We recently had several stories from folks who agreed that if you're going to give someone a pet, a gift monkey is a terrible idea.
Jamie Owen Parkerson, of Lafayette, tells of another gift pet that's just as bad, or worse:
"In the ’60s, my daddy liked to play tricks on us four girls. One day he said, ‘I have a new pet for y’all,’ and walked inside with an alligator, about a foot long.
"Needless to say, we were screaming and scared to death. He, on the other hand, loved it!
"He said, ‘We will let it live in the atrium pond next door at your grandparents' home so y’all can visit it.’
"It wasn’t too long until my grandmother insisted that it had to go.
"The yardman, Sol, found a perfect place — the Vermillion River. One of my friends told me last week she saw 'our pet,' 10 feet long, swimming down the bayou by her house. It must have had a great life!"
Joan Felder, of LaPlace, says, "About your recent articles on Louisiana town names; a few years ago my friend worked as a door greeter at Walmart.
"One day a truck driver pulled up to ask directions to 'Boyette.'
"She had never heard of it, and other employees she asked hadn't heard of it, either.
"When the driver spelled it, she realized he was looking for Boutte (BOO-tay) in St. Charles Parish, across the Huey Long bridge from New Orleans.
"The driver griped about people 'who don't even know how to pronounce common names' — but she still gave him directions to Boutte."
Which reminds me
Back when I was with the Baton Rouge Chamber of Commerce, we got a letter from a gentleman who was incarcerated somewhere in New England or upstate New York for a robbery.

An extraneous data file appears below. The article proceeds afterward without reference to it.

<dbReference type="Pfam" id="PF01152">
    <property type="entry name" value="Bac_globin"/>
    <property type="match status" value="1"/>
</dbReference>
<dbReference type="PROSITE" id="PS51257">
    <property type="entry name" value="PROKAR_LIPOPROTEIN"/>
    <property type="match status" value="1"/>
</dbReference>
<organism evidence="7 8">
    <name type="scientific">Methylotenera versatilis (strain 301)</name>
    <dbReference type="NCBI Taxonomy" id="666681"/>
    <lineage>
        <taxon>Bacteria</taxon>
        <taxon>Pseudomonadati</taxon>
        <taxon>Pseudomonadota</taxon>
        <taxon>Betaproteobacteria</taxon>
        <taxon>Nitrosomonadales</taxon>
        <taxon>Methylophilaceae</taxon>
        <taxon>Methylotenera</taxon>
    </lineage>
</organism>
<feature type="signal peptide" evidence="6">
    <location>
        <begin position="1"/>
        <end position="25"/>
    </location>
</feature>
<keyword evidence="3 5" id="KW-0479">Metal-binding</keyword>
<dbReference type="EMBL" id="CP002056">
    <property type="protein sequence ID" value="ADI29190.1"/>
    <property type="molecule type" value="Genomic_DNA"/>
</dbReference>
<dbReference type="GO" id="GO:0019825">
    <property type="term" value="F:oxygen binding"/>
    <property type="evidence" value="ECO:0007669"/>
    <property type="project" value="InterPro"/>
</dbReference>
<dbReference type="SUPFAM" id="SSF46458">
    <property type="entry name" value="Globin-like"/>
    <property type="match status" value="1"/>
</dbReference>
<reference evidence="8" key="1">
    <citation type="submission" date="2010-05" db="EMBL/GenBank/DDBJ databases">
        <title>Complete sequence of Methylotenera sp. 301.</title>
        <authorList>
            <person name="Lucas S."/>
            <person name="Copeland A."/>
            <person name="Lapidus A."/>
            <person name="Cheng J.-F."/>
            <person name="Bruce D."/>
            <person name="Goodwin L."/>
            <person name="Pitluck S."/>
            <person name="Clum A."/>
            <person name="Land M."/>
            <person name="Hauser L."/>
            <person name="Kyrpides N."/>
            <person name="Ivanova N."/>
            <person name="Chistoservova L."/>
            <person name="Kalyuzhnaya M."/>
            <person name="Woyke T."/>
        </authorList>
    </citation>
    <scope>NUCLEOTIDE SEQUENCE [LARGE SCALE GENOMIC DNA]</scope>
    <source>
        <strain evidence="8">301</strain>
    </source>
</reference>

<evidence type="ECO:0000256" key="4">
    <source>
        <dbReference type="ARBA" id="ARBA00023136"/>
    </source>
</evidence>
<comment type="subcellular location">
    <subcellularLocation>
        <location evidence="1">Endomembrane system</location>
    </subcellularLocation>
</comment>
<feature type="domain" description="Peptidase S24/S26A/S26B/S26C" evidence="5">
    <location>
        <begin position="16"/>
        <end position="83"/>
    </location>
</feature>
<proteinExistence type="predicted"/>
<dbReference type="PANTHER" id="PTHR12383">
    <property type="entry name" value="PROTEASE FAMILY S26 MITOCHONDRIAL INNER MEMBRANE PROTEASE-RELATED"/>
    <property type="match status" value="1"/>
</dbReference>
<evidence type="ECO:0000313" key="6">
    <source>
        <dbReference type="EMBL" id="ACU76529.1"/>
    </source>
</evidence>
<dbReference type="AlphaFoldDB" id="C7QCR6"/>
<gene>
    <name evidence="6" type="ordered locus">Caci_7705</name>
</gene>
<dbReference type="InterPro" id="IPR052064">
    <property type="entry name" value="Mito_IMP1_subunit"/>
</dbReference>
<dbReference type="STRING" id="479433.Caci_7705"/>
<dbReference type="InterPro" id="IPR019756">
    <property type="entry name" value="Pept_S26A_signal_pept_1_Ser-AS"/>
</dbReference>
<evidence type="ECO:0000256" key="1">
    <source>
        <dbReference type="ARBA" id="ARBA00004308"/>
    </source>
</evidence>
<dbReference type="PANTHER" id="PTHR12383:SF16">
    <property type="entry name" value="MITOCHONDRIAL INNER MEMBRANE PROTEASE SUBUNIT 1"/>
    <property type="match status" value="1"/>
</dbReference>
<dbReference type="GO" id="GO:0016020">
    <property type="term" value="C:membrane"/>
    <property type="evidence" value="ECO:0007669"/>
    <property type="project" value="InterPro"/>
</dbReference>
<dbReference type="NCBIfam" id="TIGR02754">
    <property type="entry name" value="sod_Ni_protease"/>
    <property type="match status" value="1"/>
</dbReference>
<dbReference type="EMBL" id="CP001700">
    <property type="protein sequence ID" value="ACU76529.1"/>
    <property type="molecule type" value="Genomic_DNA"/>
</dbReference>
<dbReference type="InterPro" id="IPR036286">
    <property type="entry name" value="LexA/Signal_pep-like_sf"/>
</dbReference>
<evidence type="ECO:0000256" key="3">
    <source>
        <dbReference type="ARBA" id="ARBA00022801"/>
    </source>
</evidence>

He asked us to confirm his alibi — that he had spent the night of the heist in "Butte," which he said was near New Orleans, with a lady who owned a bar there. He was writing the Chamber because he couldn't tell the police who arrested him just where Butte, Louisiana, was located. (Alcohol had been involved that evening.)
"Butte" isn't exactly a Louisiana name, but after I found Boutte on a map, I gave the story to Jim Hughes, executive editor of The Morning Advocate and State-Times, who sent reporter Bill Bankston down there to check it out.
Bill found the lady, who confirmed the gent's story, and he was eventually released. (Police officers up there told Bill the guy had an arrest record, and they would probably see him again.)
And that's my Boutte memory.
See New Orleans
Joyce Simoneaux, of Harahan, says for many years, until she reached 87 (she's 92 now), "if I saw someone I thought was a tourist, I would offer to give them a tour of New Orleans."
She says she was inspired by a former nun turned streetcar conductor, then hired as a tour guide by New Orleans Public Service. Another source of inspiration was a streetcar tour book written by Peggy Wilson in 1975.
Special People Dept.
- Ruth Pulver, of Ponchatoula, celebrates her 98th birthday Saturday, Aug. 22. She was a teacher in Sulphur.
- Owen Lange Jr. celebrates his 93rd birthday Saturday, Aug. 22.
- Lela Buhler, of Watson, celebrates her 90th birthday Friday, Aug. 21.
- Elliott and Sandy Raisen, of Metairie, celebrated their 70th anniversary Monday, Aug. 17. He was a home oxygen supplier, she was a kindergarten teacher. Elliott's Israeli folk dance group performs in Metairie's Starlight Ballroom.
- Darryl and Mary "Alene" Bourgeois, of Prairieville, celebrate their 55th anniversary Friday, Aug. 21.
- Paul and Cindy McMillan, formerly of Baton Rouge, now in Birmingham, Alabama, celebrated their 54th anniversary Thursday, Aug. 20.
That's heavy, man
Billy Braswell, of Baton Rouge, tells why the newspaper delivery people are glad to see my column back in The Advocate after my vacation:
"Your column is so weighty that it makes the paper easier to throw from their vehicles."